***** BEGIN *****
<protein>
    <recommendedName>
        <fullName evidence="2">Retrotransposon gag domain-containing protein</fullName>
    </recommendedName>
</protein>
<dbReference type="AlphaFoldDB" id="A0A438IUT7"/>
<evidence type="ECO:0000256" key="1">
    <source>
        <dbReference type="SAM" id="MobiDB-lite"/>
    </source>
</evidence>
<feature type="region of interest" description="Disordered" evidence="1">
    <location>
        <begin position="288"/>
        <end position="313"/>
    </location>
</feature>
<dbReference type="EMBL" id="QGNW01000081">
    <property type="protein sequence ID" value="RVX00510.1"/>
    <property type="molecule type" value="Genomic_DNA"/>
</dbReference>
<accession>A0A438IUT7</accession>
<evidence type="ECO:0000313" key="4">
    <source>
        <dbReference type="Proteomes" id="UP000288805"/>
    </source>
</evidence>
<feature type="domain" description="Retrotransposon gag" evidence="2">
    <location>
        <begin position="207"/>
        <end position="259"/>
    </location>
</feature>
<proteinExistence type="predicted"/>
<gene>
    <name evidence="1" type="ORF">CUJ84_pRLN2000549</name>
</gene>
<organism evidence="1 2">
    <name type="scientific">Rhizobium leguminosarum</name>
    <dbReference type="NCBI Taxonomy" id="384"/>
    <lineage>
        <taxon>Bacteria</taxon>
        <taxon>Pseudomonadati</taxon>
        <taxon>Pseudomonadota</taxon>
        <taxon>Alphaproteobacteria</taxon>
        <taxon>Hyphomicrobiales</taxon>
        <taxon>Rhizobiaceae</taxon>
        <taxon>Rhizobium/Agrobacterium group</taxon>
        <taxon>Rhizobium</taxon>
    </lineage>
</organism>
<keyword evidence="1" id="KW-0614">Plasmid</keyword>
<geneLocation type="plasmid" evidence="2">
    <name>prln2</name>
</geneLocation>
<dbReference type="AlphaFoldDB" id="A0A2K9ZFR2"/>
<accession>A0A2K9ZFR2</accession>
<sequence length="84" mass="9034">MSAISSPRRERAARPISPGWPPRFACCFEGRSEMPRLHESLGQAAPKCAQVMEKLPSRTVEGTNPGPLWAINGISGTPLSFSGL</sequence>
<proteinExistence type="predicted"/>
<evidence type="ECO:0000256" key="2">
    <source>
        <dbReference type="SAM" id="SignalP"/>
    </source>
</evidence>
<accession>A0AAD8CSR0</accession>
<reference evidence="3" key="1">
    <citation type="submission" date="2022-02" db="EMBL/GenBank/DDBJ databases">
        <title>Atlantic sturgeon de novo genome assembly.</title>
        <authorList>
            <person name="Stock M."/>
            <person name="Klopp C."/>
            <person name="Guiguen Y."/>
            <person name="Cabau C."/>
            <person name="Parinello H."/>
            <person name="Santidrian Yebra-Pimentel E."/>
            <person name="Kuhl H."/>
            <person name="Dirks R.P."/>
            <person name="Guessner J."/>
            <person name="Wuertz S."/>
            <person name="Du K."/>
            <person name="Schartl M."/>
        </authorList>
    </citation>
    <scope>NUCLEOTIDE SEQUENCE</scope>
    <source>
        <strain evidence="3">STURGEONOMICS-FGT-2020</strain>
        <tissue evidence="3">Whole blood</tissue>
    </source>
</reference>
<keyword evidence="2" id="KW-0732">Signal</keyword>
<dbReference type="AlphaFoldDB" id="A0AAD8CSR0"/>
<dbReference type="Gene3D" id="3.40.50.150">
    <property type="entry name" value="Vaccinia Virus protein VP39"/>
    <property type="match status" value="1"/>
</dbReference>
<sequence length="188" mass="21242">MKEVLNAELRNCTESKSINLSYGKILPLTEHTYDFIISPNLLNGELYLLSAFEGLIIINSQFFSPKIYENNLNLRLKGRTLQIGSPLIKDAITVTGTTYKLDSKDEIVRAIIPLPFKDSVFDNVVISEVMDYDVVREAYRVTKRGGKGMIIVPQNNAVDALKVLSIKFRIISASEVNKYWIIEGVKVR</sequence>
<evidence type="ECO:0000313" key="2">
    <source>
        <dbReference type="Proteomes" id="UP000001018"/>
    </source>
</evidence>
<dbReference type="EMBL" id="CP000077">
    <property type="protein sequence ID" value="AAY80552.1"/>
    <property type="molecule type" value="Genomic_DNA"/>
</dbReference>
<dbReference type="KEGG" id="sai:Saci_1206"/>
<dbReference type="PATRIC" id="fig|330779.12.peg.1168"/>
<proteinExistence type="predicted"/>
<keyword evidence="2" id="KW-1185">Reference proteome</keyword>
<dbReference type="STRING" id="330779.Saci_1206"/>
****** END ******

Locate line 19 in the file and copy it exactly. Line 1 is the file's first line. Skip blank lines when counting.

    <property type="protein sequence ID" value="RVX00510.1"/>